Theatre History and Literature 2 Honors   (#0400360)

Version for Academic Year:

Course Standards

General Course Information and Notes

Version Description

Students’ coursework focuses on the origins of western theatre from the Renaissance period to modern theatre. Students research and investigate the dramatic forms and practices of the times through the reading of plays and related literature. Public performances may serve as a resource for specific instructional goals. Students may be expected to attend one or more performances outside the school day to support, extend, and assess learning in the classroom.

General Notes

Special Notes: 
Instructional Practices 
Teaching from well-written, grade-level instructional materials enhances students’ content area knowledge and also strengthens their ability to comprehend longer, complex reading passages on any topic for any reason. Using the following instructional practices also helps student learning: 

  1. Reading assignments from longer text passages as well as shorter ones when text is extremely complex.
  2. Making close reading and rereading of texts central to lessons.
  3. Asking high-level, textspecific questions and requiring high-level, complex tasks and assignments.
  4. Requiring students to support answers with evidence from the text.
  5. Providing extensive text-based research and writing opportunities (claims and evidence).

Honors and Advanced Level Course Note: Advanced courses require a greater demand on students through increased academic rigor.  Academic rigor is obtained through the application, analysis, evaluation, and creation of complex ideas that are often abstract and multi-faceted.  Students are challenged to think and collaborate critically on the content they are learning. Honors level rigor will be achieved by increasing text complexity through text selection, focus on high-level qualitative measures, and complexity of task. Instruction will be structured to give students a deeper understanding of conceptual themes and organization within and across disciplines. Academic rigor is more than simply assigning to students a greater quantity of work.

English Language Development ELD Standards Special Notes Section:
Teachers are required to provide listening, speaking, reading and writing instruction that allows English language learners (ELL) to communicate for social and instructional purposes within the school setting. For the given level of English language proficiency and with visual, graphic, or interactive support, students will interact with grade level words, expressions, sentences and discourse to process or produce language necessary for academic success. The ELD standard should specify a relevant content area concept or topic of study chosen by curriculum developers and teachers which maximizes an ELL’s need for communication and social skills. To access an ELL supporting document which delineates performance definitions and descriptors, please click on the following link: http://www.cpalms.org/uploads/docs/standards/eld/SI.pdf

General Information

Course Number: 0400360
Abbreviated Title: THEA HIST LIT 2 HON
Number of Credits: One (1) credit
Course Length: Year (Y)
Course Attributes:
  • Honors
Course Type: Core Academic Course
Course Level: 3
Course Status: Course Approved
Grade Level(s): 9,10,11,12
Graduation Requirement: Performing/Fine Arts

Educator Certifications

One of these educator certification options is required to teach this course.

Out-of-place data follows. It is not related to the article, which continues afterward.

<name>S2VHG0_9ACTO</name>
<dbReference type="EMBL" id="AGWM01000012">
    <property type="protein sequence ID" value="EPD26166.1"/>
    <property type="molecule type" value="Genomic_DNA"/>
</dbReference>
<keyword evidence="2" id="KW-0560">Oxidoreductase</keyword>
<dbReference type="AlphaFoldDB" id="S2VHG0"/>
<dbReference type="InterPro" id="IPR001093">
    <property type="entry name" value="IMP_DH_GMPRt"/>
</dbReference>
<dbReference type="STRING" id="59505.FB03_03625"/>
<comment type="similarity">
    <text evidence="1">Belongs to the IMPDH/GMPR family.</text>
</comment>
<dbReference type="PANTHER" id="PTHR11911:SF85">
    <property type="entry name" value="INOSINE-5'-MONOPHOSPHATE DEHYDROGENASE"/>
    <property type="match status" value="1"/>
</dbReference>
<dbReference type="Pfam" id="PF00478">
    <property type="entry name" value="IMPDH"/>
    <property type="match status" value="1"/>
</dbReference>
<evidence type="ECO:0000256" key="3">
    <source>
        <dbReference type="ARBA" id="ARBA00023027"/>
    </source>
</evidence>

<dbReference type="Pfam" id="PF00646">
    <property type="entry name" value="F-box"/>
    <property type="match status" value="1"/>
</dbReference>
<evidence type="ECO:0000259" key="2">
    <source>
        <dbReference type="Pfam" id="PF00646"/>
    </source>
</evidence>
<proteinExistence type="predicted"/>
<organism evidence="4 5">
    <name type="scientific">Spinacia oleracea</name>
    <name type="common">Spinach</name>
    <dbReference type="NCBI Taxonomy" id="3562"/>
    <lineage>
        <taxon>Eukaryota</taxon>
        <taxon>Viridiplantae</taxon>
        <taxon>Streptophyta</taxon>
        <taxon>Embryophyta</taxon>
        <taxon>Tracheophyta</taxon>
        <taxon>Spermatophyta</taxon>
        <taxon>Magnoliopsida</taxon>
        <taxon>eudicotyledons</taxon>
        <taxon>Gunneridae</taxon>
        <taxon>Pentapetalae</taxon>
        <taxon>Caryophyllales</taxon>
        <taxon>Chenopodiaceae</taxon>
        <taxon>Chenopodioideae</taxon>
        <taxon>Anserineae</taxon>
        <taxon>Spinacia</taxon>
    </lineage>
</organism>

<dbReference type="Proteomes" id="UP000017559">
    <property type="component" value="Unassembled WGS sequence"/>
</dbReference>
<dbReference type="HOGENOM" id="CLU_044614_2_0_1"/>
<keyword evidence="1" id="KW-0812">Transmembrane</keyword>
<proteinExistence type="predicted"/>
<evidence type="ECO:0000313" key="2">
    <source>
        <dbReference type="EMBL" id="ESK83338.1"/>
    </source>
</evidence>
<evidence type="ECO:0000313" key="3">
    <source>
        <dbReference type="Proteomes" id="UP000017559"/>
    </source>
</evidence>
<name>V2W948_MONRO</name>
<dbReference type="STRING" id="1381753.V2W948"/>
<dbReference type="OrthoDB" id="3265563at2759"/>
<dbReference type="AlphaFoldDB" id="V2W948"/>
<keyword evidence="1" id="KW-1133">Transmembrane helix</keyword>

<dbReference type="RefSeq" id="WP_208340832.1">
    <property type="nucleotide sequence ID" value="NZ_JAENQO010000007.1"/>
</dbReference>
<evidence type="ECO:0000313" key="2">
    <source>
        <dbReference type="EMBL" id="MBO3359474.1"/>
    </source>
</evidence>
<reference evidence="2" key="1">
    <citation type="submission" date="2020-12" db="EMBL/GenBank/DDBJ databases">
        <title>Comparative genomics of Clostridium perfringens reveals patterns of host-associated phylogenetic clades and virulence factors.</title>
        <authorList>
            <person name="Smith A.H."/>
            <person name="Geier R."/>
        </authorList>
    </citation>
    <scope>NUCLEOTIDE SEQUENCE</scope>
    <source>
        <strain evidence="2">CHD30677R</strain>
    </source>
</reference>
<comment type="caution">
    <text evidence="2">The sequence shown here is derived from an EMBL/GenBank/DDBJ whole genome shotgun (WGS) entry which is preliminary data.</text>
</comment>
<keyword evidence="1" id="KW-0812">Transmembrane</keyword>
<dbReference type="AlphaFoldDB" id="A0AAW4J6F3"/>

Student Resources

Vetted resources students can use to learn the concepts and skills in this course.

Original Student Tutorials

Analyzing Poems of Spring -- Part Three: Comparing Themes Across Two Poems:

Compare and contrast how William Wordsworth established multiple themes within two of his poems: "Lines Written in Early Spring" and "I Wandered Lonely as a Cloud."

This interactive tutorial is part 3 of 3. Click below to open the other tutorials in this series.

Type: Original Student Tutorial

Analyzing Poems of Spring -- Part Two: Determining Multiple Themes of a Poem:

Continue to analyze William Wordsworth's poem "Lines Written in Early Spring" to determine multiple themes and craft thematic statements. 

This interactive tutorial is part 2 of 3. Click below to open the other tutorials in this series.

Type: Original Student Tutorial

Analyzing Poems of Spring -- Part One: Identifying Multiple Topics in a Poem:

Study William Wordsworth's poem "Lines Written in Early Spring" to identify multiple topics and, in the next tutorial, to determine themes and craft thematic statements. 

This interactive tutorial is part 1 of 3. Click below to open the other tutorials in this series.

Type: Original Student Tutorial

Time for Leisure: Part Two:

Study "Leisure," a poem by Amy Lowell, to determine a theme of the poem and craft a thematic statement. At the end of this interactive tutorial, you'll use what you've learned throughout this two-part series to compare and contrast a theme in "Leisure" by Amy Lowell and a theme in "Leisure" by W. H. Davies and how these themes are developed.

Make sure to complete Part One before beginning Part Two. Click HERE to launch Part One.

Type: Original Student Tutorial

Time for Leisure: Part One:

Learn to determine a theme of a poem, craft a thematic statement, and write a summary of the poem "Leisure" by W. H. Davies.  

This interactive tutorial is Part One of a two-part series. In Part Two, you'll study "Leisure" by Amy Lowell to determine a theme of the poem and craft a thematic statement. By the end of this series, you will compare and contrast a theme in each poem and how these themes are developed. 

Click HERE to launch Part Two.

Type: Original Student Tutorial

A Character Reborn in The Count of Monte Cristo -- Part Three:

As you continue to study a chapter from The Count of Monte Cristo by Alexandre Dumas, you'll continue to examine how the main character, Edmond Dantès, is reborn from a prisoner into a newly freed man. In Part Three of this three-part series, you should be able to explain how Dantès’ overall transformation by the end of the chapter takes the plot in a new direction.